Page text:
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The Pros And Cons Of Running On Different Surfaces

By Jeremy Chin
Posted on 01 Jul, 2015

The Pros And Cons Of Running On Different SurfacesThe biomechanics of running changes according to the terrain you are running on. Your body adjusts to the environment, and you work different muscles and joints when you switch from a hard surface to a soft one, or from flat terrain to something with a slope or camber. To avoid repetitive stress injury from running, it is important that you incorporate a mix of terrain into your routine. It’s not only beneficial to your body, but good for your mind.


Pros: Most of the world’s roads are made from it. It’s everywhere, and is the most common surface that runners race on. When compared to other surfaces, roads are relatively flatter, more stable, and more predictable, lowering the chance of you tripping and twisting an ankle.

Cons: A mixture of gravel, tar and crushed rock, asphalt surfaces are quite hard on the joints. You also have the hazard of pot-holes and traffic to contend with.


Pros: According to a study in the Journal of Sports Sciences, running on grass puts up to 17 percent less pressure on your feet than running on asphalt. This makes it ideal for recovering runners who want a smoother transition back to the roads.

Cons: It can be difficult to find a grassy area that is ideal for running. Often they are either closed to the public (golf courses, football fields, stadiums), or packed with picnickers (public parks). Grassy areas also tend to be uneven and can be slippery when wet.


Pros: Running in sandy areas like a beach or sand dune works your lower body with little impact on the joints. This builds strength and makes a noticeable difference when you return to the road. According to The Journal of Experimental Biology, you burn 50 percent more calories on sand than running on road. Finally, you can go barefoot on a beach. That’s hard to beat.

Cons: Due to the wider degree of flex in your feet and ankle movements, there is a higher risk of Achilles injuries. And when running on a beach, the tilt of the surface by the water’s edge can be stressful on the knees.


Dirt Roads
Pros: The slight yield you get running on a dirt road reduces impact on your joints and lowers the risk of overuse injuries.

Cons: When wet, earthy surfaces become slippery and muddy. Sometimes the opposite occurs. In really hot and dry areas, the road gets overbaked and turns into a hot, dusty oven.


Pros: Composed of composition of fine rock, carbon, ash and slag, cinders are much easier on the legs than roads are. A well-maintained cinder track can provide a good and even surface.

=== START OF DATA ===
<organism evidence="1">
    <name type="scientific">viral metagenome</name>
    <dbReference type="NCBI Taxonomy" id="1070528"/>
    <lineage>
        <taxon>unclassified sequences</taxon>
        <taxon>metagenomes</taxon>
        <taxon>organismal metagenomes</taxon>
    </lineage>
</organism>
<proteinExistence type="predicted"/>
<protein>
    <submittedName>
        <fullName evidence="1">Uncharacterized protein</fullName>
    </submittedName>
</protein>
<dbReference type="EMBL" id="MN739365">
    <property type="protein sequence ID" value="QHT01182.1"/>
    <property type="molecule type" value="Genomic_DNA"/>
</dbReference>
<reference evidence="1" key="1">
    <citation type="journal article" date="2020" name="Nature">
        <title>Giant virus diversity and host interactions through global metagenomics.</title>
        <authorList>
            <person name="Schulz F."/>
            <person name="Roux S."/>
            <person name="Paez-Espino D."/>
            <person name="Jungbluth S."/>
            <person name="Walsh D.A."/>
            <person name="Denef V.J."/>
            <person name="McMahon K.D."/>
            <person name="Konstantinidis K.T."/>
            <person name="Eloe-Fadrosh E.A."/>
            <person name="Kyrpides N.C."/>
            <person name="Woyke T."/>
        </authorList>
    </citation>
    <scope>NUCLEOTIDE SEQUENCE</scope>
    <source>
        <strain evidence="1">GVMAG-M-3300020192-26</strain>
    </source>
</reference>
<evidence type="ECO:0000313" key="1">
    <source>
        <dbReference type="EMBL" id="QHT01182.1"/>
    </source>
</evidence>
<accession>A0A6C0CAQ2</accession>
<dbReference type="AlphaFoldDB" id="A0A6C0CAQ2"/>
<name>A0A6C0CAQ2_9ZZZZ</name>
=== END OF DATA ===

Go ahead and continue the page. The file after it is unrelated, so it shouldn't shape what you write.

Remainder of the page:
Cons: In the heat, cinder tracks become loose and unstable. In the rain, it can puddle up.



Forest Trails
Pros: It is free from cars, you have shade from the sun, the scenery is great, and the air is fresh. Also, because of the uneven terrain, your legs go through a more varied range of motions in a single workout. This allows you to work more muscle groups and improve your balance.

Cons: Unless you’re lucky enough to find a wood chip trail or one with well-drained peat, woodland trails can be muddy and slippery. Tree roots can also be a hazard.


Synthetic Track
Pros: Synthetic surfaces are reasonably forgiving and cause less impact on the joints than running on road. Measuring 400 metres in distance, they are great for timing your runs and training.

Cons: Some tracks have a slight camber to it which can put additional stress on your ankles, hips and knees. If you are alone on an empty track, you can alternate your running direction to even out the strain on your joints, but in most cases, you'll have to run in the pre-determined direction set for the day.


Pros: It is low impact and high in resistance, making it great for strength training.

Cons: Snow obscures dangerous objects or dips in the landscape from view. One can easily take a misstep off a curb and twist an ankle.


Pros: You are free from the elements and don’t have to worry about traffic, dogs and muggers. You also have full control of the speed and incline of your run, which makes it a great training tool.

Cons: Running on a treadmill isn’t very exciting and many runners get bored of it. A treadmill’s moving belt is also said to result in unnatural body motion, which could be injury causing. Lastly, unless you have the space for one, you probably have to belong to a gym to gain access to one, and this can be quite uneconomical.


Pros: Sidewalk pavements tend to be shaded, free from traffic, easily accessible and flat.

Cons: Made primarily of cement, it delivers the most impact of any surface to a runner’s legs.


Final Wrap Up
Even if you’re a road racer, pushing off on softer surfaces engages and strengthens more muscles, which can translate into faster times on the road. But that doesn’t mean you should be a complete off-roader. Training on harder surfaces like asphalt and concrete have their advantages. They allow you to work on your race rhythm and gets your legs accustomed to running on hard surfaces.

So, as with most things in life, take a break from your regular routine, switch it up a bit, and enjoy the new.

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